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Protecting Whistleblowers since 1977

U.K. Whistleblower Group Releases Eye-Popping Report

Dylan Blaylock, November 27, 2013

Earlier this year, GAP's international coalition partner across the pond – Public Concern at Work (PCaW), based in London – launched an ambitious effort. The good government group put together aWhistleblowing Commission – a group of experts (including noted Olympus whistleblower Michael Woodford) brought together to examine the current arrangements and protections for British whistleblowers, and make recommendations for improvement, nationwide.

This 11-month effort culminated in the Commission's report released earlier today. The in-depth analysis has been anticipated by several U.K. government agencies, and finds that "current legislation is 'not working' and immediate change is needed to ensure whistleblowers are given the confidence to speak out without fear of adverse repercussions." Further, the Commission makes 25 base recommendations for improving the state of whistleblower protections throughout British industries and the federal government.

As detailed by PCaW, significant recommendations include:

  • The U.K. Secretary of State should adopt a 'Code of Practice' which would set out the principles and processes by which British employees would know their rights when speaking out wrongdoing, sans fear of retaliation (similar to many whistleblower protection laws that Americans enjoy).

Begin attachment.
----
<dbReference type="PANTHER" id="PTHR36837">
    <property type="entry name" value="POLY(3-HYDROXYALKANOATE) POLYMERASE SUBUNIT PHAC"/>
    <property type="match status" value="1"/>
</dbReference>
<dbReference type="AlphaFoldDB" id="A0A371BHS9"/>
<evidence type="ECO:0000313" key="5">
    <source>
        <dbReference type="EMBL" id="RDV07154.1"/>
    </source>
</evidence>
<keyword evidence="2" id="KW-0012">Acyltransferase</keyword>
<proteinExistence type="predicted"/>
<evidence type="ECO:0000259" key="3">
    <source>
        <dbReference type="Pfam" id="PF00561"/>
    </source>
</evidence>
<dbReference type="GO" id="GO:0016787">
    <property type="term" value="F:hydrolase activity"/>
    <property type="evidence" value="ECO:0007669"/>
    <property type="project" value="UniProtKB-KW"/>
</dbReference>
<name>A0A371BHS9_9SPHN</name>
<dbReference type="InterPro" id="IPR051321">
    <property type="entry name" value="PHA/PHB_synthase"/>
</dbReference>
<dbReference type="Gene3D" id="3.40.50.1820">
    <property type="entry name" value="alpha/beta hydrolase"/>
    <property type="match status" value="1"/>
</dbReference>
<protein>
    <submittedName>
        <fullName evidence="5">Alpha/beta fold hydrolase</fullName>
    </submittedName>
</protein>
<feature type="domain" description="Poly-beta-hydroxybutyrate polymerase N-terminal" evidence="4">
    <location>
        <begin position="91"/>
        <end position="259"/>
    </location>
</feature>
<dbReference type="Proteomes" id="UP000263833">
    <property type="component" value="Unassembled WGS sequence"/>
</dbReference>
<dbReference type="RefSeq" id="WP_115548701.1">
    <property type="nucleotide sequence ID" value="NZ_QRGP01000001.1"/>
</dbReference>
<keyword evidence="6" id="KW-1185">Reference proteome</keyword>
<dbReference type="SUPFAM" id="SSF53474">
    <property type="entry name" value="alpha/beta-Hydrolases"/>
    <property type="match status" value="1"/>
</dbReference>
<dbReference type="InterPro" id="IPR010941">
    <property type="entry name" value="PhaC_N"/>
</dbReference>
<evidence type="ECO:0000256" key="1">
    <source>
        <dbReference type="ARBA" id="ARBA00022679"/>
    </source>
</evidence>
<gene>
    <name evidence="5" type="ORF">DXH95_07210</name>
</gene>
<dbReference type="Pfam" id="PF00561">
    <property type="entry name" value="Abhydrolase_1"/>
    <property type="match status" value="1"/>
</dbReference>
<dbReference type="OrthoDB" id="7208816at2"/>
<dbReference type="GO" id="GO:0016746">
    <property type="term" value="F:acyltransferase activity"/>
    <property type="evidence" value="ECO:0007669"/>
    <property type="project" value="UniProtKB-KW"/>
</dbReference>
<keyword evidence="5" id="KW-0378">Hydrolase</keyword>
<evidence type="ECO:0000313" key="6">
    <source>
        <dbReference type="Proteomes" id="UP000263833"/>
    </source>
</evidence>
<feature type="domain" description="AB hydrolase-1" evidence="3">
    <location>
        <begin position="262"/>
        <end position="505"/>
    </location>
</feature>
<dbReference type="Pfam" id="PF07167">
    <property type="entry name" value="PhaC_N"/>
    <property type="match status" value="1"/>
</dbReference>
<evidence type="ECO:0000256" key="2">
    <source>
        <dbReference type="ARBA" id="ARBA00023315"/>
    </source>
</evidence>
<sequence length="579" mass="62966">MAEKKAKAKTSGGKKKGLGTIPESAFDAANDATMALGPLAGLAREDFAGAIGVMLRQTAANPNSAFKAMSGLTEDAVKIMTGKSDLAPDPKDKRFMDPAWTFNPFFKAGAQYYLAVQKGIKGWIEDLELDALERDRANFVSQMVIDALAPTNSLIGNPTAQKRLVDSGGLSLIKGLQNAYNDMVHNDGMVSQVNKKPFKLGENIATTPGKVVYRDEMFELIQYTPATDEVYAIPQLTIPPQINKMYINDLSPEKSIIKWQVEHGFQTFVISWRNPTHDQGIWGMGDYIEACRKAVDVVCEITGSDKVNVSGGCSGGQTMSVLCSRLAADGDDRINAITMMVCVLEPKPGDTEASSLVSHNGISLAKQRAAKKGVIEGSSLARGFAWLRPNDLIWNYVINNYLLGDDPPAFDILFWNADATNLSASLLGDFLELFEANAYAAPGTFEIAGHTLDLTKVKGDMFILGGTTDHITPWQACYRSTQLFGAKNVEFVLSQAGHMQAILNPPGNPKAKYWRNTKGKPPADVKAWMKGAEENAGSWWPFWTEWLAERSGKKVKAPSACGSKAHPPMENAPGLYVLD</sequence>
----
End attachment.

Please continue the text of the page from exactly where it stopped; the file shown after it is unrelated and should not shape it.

• Further, that such a code be "taken into account" by the U.K. court system when lawsuits arise, and that U.K. regulators "require or encourage" the Code be instituted by those entities they regulate. 
  • British regulators themselves should "be more transparent about their own whistleblowing arrangements"
  • That "specific provisions against the blacklisting of whistleblowers" be instituted, a terrible consequence to occupational free speech that GAP sees all-too-frequently.
  • The "strengthening [of] anti-gagging provisions in the law."
  • The "strengthening and clarifying [of] legal protection for whistleblowers."

These are all excellent recommendations, and British regulators would be wise to heed these points from people who know what they're talking about. The chief recommendation is the establishment of the 'Code of Conduct,' of which PCaW CEO, the intelligent Cathy James, stated:

“The Code of Practice provides a set of standards against which organisations can be measured. The Code provides organisations a clear road map for better whistleblowing arrangements. Regulators need to enforce this Code and, if necessary, be given the power to do so.

"The important new focus in this report is on the responsibility of organisations to have specific whistleblowing arrangements that encourage people to speak out with confidence, knowing that they will be treated fairly and listened to and that action will be taken. This is underpinned by a recommended Code of Practice, that all responsible organisations should be implementing now, and not waiting for legislation.”

Hear, hear! GAP wishes nothing but the best for PCaW to make the code a reality in the U.K., and urges British authorities to do so without delay.

Media coverage of the Whistleblowing Commission's report can be found in CIPDThe GuardianThe Lawyer, and ITV/Daybreak.


Dylan Blaylock is Communications Director for the Government Accountability Project, the nation's leading whistleblower protection and advocacy organization.